The decision already had been revealed, but the Nationals finally could talk about it Thursday. As Washington made official its hiring of Matt Williams, General Manager Mike Rizzo explained how he and ownership arrived at the decision and hailed Williams as a strong communicator with intelligence to match his famed intensity.
With the completion of the World Series and the lifting of Major League Baseball’s news embargo, the Nationals officially named Williams their next manager. While several reports and multiple people close to the Nationals believe Williams had been Rizzo’s choice all along, Rizzo insisted Williams separated himself from a field of at least four others only after a lengthy interview process.
“We went with the best candidate available,” Rizzo said in a conference call with reporters. “We had several internal candidates that were extremely good candidates, and we just felt that Matt’s message, the way he communicates the message and his demeanor and character was kind of the difference-maker for me and a guy that we feel is going to take the organization and take us to the next level.”
The Nationals will formally introduce Williams during a news conference Friday afternoon at Nationals Park. In attendance will be popular bench coach Randy Knorr, who will return to the Nationals’ coaching staff even after the team bypassed him. Rizzo hinted the rest of the Nationals’ staff will remain largely intact, which suggests Williams will not choose his own staff.
“We’re going to try to keep some consistency,” Rizzo said.
“But the coaching staff is here because they’re good coaches,” he added. “They’ve proven how they can make players better.”
Knorr, the choice among Washington players to succeed Davey Johnson as manager, said in a phone conversation he will serve the same role for Williams. The sides are still working out contract terms, but both General Manager Mike Rizzo and Williams have been in contact with Knorr since news of Williams’s hiring leaked last week.
“If I don’t have a managing job in the big leagues, there’s not a job in baseball better than the bench coach for the Nationals,” Knorr said in a phone conversation. “Matt’s a good dude and everything. I have no problem working for him.”
Knorr’s presence could be seen as a strange dynamic — players openly lobbied for him to become the manager, and now he will be present as Williams works to mold the team in his image. But Knorr’s personality will help alleviate that concern. He is not the undermining type, and he does not expect any awkwardness.
“I appreciated like you wouldn’t believe that they were for me and behind me,” Knorr said. “It makes me feel great that those guys are backing me like that. But I think when it comes time to go play, they’ll all mesh together.
“I’m the bench coach. I don’t look in the past. I look in the present. I’m good with it. I’m fine with it. Let’s go. I’m looking forward to working with [Williams] and winning a championship.”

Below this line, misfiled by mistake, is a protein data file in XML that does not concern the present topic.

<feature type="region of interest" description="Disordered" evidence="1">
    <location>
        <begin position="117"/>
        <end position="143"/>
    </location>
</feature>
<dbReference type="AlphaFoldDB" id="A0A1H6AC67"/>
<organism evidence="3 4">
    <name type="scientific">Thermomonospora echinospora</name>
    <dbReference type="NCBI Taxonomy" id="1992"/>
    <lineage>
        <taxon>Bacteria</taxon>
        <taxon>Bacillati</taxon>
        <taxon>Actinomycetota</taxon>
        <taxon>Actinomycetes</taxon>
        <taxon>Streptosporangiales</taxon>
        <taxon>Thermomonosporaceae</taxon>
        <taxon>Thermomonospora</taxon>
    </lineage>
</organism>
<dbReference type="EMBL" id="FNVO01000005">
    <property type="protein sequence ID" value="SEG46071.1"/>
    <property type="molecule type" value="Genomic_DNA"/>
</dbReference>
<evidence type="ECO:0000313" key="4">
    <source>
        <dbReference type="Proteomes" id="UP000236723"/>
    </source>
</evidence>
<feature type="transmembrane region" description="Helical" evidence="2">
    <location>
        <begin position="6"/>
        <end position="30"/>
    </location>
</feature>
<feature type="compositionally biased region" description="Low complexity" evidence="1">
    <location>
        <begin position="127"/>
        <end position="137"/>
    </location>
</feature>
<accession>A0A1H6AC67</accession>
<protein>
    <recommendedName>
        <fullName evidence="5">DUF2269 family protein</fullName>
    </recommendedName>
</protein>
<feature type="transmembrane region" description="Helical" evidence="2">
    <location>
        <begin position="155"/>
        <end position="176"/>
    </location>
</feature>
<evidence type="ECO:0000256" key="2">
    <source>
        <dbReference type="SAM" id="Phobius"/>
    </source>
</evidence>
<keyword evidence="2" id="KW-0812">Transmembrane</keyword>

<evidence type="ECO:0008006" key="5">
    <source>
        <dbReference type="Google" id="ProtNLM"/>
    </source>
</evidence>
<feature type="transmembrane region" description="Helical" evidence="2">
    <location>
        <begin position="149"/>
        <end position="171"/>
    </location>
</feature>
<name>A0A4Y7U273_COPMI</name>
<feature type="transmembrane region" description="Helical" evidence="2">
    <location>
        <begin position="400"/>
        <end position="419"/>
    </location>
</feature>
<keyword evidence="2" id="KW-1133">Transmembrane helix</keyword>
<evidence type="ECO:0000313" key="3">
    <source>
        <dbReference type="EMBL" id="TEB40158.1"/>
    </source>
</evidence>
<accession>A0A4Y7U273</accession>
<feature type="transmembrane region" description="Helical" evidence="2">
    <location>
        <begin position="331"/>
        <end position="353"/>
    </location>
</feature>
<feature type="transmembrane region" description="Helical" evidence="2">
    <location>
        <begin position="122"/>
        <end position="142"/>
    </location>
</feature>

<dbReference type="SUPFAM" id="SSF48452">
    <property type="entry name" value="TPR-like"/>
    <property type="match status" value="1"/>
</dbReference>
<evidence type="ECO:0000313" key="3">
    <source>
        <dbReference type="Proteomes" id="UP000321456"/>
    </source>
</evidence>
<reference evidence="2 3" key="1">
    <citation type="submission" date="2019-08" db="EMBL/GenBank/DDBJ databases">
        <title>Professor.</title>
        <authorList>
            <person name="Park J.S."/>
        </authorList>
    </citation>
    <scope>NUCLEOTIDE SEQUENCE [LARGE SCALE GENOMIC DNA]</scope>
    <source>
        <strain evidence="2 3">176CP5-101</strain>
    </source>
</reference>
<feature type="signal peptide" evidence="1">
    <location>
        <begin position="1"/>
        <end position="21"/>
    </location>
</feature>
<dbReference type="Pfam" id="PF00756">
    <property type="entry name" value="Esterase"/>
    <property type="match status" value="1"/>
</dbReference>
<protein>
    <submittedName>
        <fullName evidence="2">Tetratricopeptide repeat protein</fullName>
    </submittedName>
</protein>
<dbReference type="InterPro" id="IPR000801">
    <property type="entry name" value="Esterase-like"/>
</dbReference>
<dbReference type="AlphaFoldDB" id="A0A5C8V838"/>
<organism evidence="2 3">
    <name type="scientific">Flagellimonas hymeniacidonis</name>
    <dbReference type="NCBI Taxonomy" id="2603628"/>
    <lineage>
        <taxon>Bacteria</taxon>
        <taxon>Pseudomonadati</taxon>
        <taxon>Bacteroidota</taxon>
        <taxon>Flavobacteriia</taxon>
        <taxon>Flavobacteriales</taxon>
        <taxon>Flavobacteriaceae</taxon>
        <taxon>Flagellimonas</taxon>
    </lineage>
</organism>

Pitching coach Steve McCatty, the longest tenured coach on the Nationals’ staff, declined comment about his status, but Rizzo’s comments suggest he will return, too. Hitting coach Rick Schu, who came to know Williams when he coached Arizona from 2007 through 2009, is also expected to return.
Rizzo has known Williams since 1999, when he was Arizona’s scouting director and Williams played third base for the Diamondbacks. He targeted Williams as a candidate because he believed Williams would be a “players’ manager” and for his well-known competitive streak.
“What struck me about Matt Williams that maybe I didn’t realize as much is he’s extremely intellectual,” Rizzo said. “He’s extremely articulate. He communicates in a manner that is extremely effective. His knowledge of our organization and of our roster and even our minor league system was impeccable. He was extremely prepared, extremely articulate in his interview process.”
Williams’s commanding presence also struck the Lerner family. Rizzo said the front office and ownership were “on the same page” in hiring Williams.
“Matt has a wealth of knowledge and experience as a former player and coach,” owner Ted Lerner said in a statement released by the team. “But what most impresses us is his ability to understand and ably communicate situations and strategies in a disciplined, forthright manner. We think he is the right leader for a Washington Nationals team ready to compete for a World Series championship.”
Williams’s only managing stint came last year in the short-season Arizona Fall League and for five weeks in 2007 at Class AA. Williams’s dearth of experience never gave Rizzo pause.
“Here’s a guy who has made a lot of money as a player and doesn’t need to get into coaching or managing,” Rizzo said. “But because of his passion for the game and his love for baseball, it kinda feeds him. He wants to be in it. He’s a guy who was a manager-in-training as a player. . . . There are different routes to the manager’s office. I think experience is important, but you can get experience in many different ways.”
During his interview, Rizzo asked Williams about his ties to performance-enhancing drugs as a player and inclusion in the Mitchell Report. Williams will become the first manager who has admitted to PED use.
“It certainly was something we discussed,” Rizzo said. “We didn’t agonize over it. It was certainly brought [up]. In the interview process, we asked about it. . . . Matt was extremely candid about the Mitchell Report and owned up to it. He certainly showed accountability for it. He wants to only be judged by his coaching and managing going forward.”
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